12 Steps to Controlling Your Diabetes

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By Marci Sloane, Ms, Rd, Ld/n, Cde

An estimated 24 million Americans have diabetes and 1/3 of them don't even know it! Diabetes can lead to many complications -- since it is a disease of the vessels: heart disease, kidney disease, blindness, nerve damage and amputation are some of the problems that can result from uncontrolled diabetes. The good news is that diabetes can be managed by you. With proper education, you have the power to avoid or reduce the severity of these complications.

You can make a life-changing difference by following these guidelines:

  1. Limit carbohydrates (starch, fruit, milk, sweets) at each meal or snack.

  2. Consume approximately 30-60 grams of total carbohydrate per meal (depending on your calories for the day and how your glucose is running).

  3. Consume approximately 15-30 grams of total carbohydrate per snack combined with a lean protein and/or unsaturated fat such as a yogurt with nuts or a fruit with low-fat cheese.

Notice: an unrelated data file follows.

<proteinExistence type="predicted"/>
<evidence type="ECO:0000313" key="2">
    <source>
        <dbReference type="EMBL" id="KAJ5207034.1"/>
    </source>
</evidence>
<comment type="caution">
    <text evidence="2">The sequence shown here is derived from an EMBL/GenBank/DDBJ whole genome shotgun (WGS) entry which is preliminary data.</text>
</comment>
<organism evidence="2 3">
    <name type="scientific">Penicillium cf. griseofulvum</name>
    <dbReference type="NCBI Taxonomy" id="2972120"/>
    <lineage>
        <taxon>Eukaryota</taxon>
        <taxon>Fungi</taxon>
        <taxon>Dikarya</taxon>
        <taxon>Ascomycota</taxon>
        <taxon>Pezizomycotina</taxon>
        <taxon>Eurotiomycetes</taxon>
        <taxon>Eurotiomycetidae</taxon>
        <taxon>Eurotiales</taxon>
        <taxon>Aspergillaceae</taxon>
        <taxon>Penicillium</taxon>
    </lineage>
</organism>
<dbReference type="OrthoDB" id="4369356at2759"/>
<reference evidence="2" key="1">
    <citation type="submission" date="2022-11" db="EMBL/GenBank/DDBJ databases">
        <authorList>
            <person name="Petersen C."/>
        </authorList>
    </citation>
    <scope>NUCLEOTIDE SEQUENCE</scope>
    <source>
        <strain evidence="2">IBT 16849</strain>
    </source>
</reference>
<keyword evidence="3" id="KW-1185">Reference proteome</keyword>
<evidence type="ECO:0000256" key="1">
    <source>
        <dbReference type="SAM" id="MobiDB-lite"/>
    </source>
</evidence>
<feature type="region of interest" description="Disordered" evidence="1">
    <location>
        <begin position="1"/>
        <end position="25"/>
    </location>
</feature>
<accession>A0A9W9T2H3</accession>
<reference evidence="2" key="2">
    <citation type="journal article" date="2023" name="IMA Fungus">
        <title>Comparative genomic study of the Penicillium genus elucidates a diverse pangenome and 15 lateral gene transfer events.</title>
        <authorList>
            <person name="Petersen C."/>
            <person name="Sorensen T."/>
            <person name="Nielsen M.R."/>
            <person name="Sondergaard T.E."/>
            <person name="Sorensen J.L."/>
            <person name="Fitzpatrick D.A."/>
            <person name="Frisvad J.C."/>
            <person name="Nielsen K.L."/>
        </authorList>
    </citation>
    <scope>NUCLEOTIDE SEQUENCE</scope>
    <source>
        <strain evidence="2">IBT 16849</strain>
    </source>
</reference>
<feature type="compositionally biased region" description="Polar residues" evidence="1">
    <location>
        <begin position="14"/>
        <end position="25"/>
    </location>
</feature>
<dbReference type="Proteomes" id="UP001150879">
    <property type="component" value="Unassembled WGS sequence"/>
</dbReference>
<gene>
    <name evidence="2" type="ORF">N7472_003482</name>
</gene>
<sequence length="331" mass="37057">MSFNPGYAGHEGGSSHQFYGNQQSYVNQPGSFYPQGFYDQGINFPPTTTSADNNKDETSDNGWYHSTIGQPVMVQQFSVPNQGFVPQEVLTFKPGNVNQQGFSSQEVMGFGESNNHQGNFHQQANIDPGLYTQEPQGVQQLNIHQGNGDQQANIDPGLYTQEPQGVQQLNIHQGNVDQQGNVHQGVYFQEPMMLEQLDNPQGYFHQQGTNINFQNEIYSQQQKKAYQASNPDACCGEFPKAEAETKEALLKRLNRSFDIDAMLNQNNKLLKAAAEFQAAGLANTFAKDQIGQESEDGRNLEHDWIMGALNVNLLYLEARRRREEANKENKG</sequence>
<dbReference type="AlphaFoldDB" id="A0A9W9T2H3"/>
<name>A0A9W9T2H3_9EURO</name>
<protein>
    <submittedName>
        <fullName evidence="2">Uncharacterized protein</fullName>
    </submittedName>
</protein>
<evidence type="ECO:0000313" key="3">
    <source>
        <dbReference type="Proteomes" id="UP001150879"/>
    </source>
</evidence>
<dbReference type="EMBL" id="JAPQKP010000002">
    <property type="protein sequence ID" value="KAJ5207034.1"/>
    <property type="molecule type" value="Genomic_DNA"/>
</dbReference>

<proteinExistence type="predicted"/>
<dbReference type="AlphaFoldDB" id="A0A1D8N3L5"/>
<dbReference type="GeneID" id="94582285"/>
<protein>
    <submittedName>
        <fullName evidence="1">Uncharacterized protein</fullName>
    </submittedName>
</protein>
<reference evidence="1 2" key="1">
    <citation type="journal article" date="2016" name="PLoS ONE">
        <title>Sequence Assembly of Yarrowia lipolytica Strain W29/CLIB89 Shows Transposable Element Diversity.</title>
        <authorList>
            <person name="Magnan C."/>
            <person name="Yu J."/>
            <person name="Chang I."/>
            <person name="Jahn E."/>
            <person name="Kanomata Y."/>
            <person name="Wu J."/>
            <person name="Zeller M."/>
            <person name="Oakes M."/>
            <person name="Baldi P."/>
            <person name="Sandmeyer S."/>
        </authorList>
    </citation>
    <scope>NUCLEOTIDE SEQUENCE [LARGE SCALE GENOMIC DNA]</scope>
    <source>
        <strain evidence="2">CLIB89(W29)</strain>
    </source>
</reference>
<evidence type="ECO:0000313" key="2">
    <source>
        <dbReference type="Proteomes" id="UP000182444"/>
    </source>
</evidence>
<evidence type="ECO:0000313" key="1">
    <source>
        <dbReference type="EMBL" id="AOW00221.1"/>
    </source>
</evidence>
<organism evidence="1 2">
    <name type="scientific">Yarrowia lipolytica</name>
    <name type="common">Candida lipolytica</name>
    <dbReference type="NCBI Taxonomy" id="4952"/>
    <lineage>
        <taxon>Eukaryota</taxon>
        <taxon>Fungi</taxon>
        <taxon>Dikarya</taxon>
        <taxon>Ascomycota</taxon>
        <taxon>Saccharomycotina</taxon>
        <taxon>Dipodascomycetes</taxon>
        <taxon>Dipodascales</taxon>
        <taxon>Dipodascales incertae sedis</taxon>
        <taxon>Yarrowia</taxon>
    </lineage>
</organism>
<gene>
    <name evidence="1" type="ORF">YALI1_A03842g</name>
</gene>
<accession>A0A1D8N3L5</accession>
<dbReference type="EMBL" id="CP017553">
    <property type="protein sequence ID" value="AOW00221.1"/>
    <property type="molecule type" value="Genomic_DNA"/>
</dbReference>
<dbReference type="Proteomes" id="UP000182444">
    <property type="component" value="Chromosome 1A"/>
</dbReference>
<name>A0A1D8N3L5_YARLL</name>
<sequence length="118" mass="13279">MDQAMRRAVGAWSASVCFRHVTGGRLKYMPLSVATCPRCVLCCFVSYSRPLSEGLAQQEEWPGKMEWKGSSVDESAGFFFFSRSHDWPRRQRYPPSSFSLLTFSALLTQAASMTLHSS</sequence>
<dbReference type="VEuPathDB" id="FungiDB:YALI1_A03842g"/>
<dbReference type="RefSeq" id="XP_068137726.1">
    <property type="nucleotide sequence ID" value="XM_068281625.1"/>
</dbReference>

4. Evenly distribute carbohydrates throughout the day to avoid fluctuations in blood sugar and to achieve a level blood sugar.

  5. Consume slow-digesting foods or food combinations to assist you in achieving a more level blood glucose. Consume the following foods in combination:
    a. High fiber carbohydrates (30-50 grams a day) like brown rice, whole grain breads or cereals, grains such as kasha, barley or millet.
    b. Lean protein such as fish, shellfish, poultry, lean meat and low-fat cheese.
    c. Unsaturated fat such as nuts, nut butters, avocado, oils.

  6. Test your blood sugar before meals and 2 hours from the start of the meal to determine if your body can handle the amount of carbohydrates you've eaten. If not, decrease the amount of carbohydrates or you may need a medication adjustment. For example: Test at 8:00 am before beginning breakfast and then again at 10:00 am.

  7. Look for the following results when testing blood sugar:a. Before meals blood sugar should be 90-130 mg/dL (American Diabetes Association - ADA guidelines*) or 80-110 (American Association of Clinical Endocrinologists -- AACE guidelines**)
    b. After 2 hours blood sugar should be under 180 mg/dL * or under 140 mg/dL**.
    c. Blood sugar can expect to rise about 30-50 points from a meal.